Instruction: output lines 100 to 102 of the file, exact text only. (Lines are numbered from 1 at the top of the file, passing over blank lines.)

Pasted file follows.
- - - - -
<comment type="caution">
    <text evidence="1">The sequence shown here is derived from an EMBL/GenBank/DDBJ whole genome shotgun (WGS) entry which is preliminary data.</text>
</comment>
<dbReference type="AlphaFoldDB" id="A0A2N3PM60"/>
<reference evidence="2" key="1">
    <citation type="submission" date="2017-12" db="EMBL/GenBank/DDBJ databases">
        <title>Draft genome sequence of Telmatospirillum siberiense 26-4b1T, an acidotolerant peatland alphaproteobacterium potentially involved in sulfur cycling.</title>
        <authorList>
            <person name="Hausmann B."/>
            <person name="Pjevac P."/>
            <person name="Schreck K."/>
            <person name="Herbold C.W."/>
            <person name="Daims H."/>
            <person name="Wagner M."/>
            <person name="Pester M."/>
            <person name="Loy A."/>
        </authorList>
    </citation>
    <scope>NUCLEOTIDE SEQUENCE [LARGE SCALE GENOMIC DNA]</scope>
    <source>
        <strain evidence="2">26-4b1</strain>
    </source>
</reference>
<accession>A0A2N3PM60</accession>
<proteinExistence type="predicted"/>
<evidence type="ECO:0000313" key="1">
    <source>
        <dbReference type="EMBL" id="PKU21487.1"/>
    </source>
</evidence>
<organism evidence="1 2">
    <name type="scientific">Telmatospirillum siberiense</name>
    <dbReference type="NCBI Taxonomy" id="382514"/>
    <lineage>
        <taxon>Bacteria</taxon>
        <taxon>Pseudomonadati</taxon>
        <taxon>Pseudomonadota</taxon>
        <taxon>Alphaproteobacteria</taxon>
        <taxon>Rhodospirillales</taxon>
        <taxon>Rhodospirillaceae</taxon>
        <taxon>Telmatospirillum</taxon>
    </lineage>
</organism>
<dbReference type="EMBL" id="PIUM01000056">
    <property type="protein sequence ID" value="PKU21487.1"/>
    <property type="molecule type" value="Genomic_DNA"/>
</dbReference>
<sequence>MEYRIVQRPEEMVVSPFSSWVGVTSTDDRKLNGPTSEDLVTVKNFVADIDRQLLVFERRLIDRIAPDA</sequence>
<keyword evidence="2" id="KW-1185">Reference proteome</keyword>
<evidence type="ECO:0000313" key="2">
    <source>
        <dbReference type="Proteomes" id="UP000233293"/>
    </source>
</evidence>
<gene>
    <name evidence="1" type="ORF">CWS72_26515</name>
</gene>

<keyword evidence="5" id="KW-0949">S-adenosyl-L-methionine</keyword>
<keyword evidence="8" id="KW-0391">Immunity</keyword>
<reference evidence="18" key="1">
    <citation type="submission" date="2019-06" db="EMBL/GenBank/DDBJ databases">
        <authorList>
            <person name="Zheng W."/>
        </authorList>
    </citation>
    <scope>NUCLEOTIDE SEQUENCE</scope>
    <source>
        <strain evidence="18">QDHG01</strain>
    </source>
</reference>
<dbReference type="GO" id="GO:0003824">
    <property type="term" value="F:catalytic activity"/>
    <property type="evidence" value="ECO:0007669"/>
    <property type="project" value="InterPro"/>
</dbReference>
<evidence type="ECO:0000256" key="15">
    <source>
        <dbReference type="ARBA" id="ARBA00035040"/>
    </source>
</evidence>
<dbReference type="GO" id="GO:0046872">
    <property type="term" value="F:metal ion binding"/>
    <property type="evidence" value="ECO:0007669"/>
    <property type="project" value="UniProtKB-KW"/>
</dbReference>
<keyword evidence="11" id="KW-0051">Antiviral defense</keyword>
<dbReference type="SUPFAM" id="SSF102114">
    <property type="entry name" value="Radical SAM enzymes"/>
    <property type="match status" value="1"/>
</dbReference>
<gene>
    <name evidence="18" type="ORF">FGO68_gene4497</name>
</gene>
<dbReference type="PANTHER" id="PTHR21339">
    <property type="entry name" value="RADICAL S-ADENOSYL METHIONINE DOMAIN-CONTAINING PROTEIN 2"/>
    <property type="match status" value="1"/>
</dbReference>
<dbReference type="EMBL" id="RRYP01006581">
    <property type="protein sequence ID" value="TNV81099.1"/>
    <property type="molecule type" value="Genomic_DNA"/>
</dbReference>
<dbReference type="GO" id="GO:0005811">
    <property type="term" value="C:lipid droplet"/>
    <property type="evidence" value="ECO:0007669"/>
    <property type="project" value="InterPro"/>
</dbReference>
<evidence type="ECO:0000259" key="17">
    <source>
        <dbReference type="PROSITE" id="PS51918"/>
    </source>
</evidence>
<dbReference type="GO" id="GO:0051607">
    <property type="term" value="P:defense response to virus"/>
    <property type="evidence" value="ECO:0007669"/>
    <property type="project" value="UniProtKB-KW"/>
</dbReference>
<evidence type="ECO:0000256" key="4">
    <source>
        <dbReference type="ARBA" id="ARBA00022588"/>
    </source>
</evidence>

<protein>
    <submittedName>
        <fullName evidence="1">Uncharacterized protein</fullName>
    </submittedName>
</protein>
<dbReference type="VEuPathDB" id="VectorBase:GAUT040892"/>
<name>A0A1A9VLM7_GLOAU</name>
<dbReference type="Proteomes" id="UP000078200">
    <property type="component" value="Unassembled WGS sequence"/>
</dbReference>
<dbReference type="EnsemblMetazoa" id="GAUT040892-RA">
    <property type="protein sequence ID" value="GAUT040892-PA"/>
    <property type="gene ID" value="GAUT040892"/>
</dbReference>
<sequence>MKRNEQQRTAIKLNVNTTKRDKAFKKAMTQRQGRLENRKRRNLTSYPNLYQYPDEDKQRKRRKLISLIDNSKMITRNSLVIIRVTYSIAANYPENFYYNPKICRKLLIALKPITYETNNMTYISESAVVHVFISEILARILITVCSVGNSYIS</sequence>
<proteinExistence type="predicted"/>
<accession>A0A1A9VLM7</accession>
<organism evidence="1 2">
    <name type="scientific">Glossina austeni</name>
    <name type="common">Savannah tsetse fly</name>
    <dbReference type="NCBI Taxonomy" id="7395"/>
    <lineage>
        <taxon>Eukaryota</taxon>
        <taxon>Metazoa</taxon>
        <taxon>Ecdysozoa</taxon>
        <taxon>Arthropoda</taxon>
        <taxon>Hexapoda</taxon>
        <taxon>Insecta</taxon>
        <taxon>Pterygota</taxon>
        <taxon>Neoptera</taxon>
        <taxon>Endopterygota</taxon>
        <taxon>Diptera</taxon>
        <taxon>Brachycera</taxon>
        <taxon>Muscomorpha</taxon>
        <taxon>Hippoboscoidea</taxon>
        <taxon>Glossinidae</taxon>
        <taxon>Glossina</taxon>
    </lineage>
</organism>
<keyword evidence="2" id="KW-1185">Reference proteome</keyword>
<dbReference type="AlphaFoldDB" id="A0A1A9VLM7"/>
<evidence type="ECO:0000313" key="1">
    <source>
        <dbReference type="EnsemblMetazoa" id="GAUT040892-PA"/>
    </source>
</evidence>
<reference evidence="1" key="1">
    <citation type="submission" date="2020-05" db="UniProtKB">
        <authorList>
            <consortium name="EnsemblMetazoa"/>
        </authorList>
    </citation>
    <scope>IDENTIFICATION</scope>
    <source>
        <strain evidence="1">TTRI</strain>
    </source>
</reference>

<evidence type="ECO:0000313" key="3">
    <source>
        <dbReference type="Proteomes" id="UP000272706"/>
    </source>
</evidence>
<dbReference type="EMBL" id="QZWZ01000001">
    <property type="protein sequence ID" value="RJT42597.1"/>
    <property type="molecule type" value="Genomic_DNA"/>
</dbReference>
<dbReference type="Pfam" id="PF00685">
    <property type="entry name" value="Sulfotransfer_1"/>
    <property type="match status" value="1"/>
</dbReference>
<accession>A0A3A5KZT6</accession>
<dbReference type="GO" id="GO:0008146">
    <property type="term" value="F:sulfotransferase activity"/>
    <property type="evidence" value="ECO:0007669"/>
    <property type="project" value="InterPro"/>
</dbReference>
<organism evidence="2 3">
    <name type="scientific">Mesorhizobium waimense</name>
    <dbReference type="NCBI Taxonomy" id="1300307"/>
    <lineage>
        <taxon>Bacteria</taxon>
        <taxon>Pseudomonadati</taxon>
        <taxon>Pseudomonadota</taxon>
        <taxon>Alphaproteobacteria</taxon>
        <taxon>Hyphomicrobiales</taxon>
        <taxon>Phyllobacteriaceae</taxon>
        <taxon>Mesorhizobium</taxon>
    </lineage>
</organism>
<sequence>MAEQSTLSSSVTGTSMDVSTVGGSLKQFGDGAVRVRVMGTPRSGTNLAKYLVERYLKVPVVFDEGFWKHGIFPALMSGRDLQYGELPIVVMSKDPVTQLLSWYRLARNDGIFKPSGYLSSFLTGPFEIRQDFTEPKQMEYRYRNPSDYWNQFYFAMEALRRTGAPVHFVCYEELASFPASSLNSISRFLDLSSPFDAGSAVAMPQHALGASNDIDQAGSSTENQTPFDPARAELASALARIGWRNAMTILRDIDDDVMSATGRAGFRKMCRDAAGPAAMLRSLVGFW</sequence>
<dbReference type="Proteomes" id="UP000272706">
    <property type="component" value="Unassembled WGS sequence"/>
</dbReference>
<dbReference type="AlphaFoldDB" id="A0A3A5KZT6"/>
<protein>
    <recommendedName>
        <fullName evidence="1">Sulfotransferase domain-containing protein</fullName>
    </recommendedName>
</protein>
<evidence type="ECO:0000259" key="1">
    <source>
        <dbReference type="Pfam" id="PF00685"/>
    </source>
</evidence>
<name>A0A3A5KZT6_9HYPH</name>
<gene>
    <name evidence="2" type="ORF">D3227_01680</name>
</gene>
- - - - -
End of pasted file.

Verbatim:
    <property type="molecule type" value="Genomic_DNA"/>
</dbReference>
<dbReference type="GO" id="GO:0005811">